Some younger Republicans want their party to break out of its right-wing media cocoon
The fighting among Republicans after last week’s election comes as no surprise, but THIS ANGLE to the rancor is especially interesting:
A long-simmering generational battle in the conservative movement is boiling over after last week’s shellacking, with younger operatives and ideologues going public with calls that Republicans break free from a political-media cocoon that has become intellectually suffocating and self-defeating.
GOP officials have chalked up their electoral thumping to everything from the country’s changing demographics to an ill-timed hurricane and failed voter turn-out system, but a cadre of Republicans under 50 believes the party’s problem is even more fundamental.
Now, many young Republicans worry, they are the ones in the hermetically sealed bubble — except it’s not confined to geography but rather a self-selected media universe in which only their own views are reinforced and an alternate reality is reflected.
Hence the initial denial and subsequent shock on the right that the country would not only reelect President Barack Obama — but do so with 332 electoral votes.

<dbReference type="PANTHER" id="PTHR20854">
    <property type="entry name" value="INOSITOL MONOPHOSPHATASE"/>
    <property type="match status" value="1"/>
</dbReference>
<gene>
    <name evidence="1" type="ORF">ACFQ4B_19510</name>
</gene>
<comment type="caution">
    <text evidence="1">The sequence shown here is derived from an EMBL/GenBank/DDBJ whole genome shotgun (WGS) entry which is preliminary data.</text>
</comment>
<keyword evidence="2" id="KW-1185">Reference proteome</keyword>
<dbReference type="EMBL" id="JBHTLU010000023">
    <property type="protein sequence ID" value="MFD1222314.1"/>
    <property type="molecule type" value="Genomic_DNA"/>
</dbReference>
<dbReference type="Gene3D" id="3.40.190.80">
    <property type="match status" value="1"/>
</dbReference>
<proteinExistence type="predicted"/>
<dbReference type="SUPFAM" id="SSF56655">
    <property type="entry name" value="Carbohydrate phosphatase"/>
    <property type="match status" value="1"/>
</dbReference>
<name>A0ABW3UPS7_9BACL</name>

[O]ne of the most prominent Republicans in the George W. Bush era complained: “We have become what the left was in the ’70s — insular.”
In this reassuring conservative pocket universe, Rasmussen polls are gospel, the Benghazi controversy is worse than Watergate, “Fair and Balanced” isn’t just marketing and Dick Morris is a political seer.
Even this past weekend, days after a convincing Obama win, it wasn’t hard to find fringes of the right who are convinced he did so only because of mass voter fraud and mysteriously missing military ballots. Like a political version of “Thelma and Louise,” some far-right conservatives are in such denial that they’d just as soon keep on driving off the cliff than face up to a reality they’d rather not confront.